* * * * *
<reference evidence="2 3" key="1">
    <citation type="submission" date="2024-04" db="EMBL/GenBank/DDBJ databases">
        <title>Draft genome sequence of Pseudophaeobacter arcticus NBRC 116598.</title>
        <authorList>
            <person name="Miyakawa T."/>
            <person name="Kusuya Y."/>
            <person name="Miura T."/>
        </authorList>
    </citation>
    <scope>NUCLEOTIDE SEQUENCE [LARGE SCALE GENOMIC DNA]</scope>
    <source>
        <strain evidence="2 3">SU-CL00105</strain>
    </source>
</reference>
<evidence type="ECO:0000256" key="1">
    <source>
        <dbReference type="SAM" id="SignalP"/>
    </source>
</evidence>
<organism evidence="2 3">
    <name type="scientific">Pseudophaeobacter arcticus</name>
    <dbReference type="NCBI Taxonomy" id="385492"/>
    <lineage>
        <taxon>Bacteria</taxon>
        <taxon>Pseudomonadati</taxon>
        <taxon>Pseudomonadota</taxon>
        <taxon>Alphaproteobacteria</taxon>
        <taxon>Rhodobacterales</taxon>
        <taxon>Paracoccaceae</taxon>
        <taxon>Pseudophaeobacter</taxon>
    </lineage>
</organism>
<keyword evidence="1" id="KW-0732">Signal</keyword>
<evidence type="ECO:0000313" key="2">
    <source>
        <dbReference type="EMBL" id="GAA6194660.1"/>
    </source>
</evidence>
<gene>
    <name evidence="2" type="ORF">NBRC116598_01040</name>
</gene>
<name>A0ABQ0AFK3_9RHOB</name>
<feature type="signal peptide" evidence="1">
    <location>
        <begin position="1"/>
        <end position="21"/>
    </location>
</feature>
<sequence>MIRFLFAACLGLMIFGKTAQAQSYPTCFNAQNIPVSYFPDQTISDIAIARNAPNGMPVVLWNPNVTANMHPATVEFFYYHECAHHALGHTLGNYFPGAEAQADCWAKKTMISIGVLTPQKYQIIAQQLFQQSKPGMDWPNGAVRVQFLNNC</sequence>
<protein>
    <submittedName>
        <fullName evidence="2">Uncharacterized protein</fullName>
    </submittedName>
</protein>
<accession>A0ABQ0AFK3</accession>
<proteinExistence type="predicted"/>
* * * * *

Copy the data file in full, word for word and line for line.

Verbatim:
<reference evidence="2 3" key="1">
    <citation type="submission" date="2024-04" db="EMBL/GenBank/DDBJ databases">
        <title>Draft genome sequence of Pseudophaeobacter arcticus NBRC 116598.</title>
        <authorList>
            <person name="Miyakawa T."/>
            <person name="Kusuya Y."/>
            <person name="Miura T."/>
        </authorList>
    </citation>
    <scope>NUCLEOTIDE SEQUENCE [LARGE SCALE GENOMIC DNA]</scope>
    <source>
        <strain evidence="2 3">SU-CL00105</strain>
    </source>
</reference>
<evidence type="ECO:0000256" key="1">
    <source>
        <dbReference type="SAM" id="SignalP"/>
    </source>
</evidence>
<organism evidence="2 3">
    <name type="scientific">Pseudophaeobacter arcticus</name>
    <dbReference type="NCBI Taxonomy" id="385492"/>
    <lineage>
        <taxon>Bacteria</taxon>
        <taxon>Pseudomonadati</taxon>
        <taxon>Pseudomonadota</taxon>
        <taxon>Alphaproteobacteria</taxon>
        <taxon>Rhodobacterales</taxon>
        <taxon>Paracoccaceae</taxon>
        <taxon>Pseudophaeobacter</taxon>
    </lineage>
</organism>
<keyword evidence="1" id="KW-0732">Signal</keyword>
<evidence type="ECO:0000313" key="2">
    <source>
        <dbReference type="EMBL" id="GAA6194660.1"/>
    </source>
</evidence>
<gene>
    <name evidence="2" type="ORF">NBRC116598_01040</name>
</gene>
<name>A0ABQ0AFK3_9RHOB</name>
<feature type="signal peptide" evidence="1">
    <location>
        <begin position="1"/>
        <end position="21"/>
    </location>
</feature>
<sequence>MIRFLFAACLGLMIFGKTAQAQSYPTCFNAQNIPVSYFPDQTISDIAIARNAPNGMPVVLWNPNVTANMHPATVEFFYYHECAHHALGHTLGNYFPGAEAQADCWAKKTMISIGVLTPQKYQIIAQQLFQQSKPGMDWPNGAVRVQFLNNC</sequence>
<protein>
    <submittedName>
        <fullName evidence="2">Uncharacterized protein</fullName>
    </submittedName>
</protein>
<accession>A0ABQ0AFK3</accession>
<proteinExistence type="predicted"/>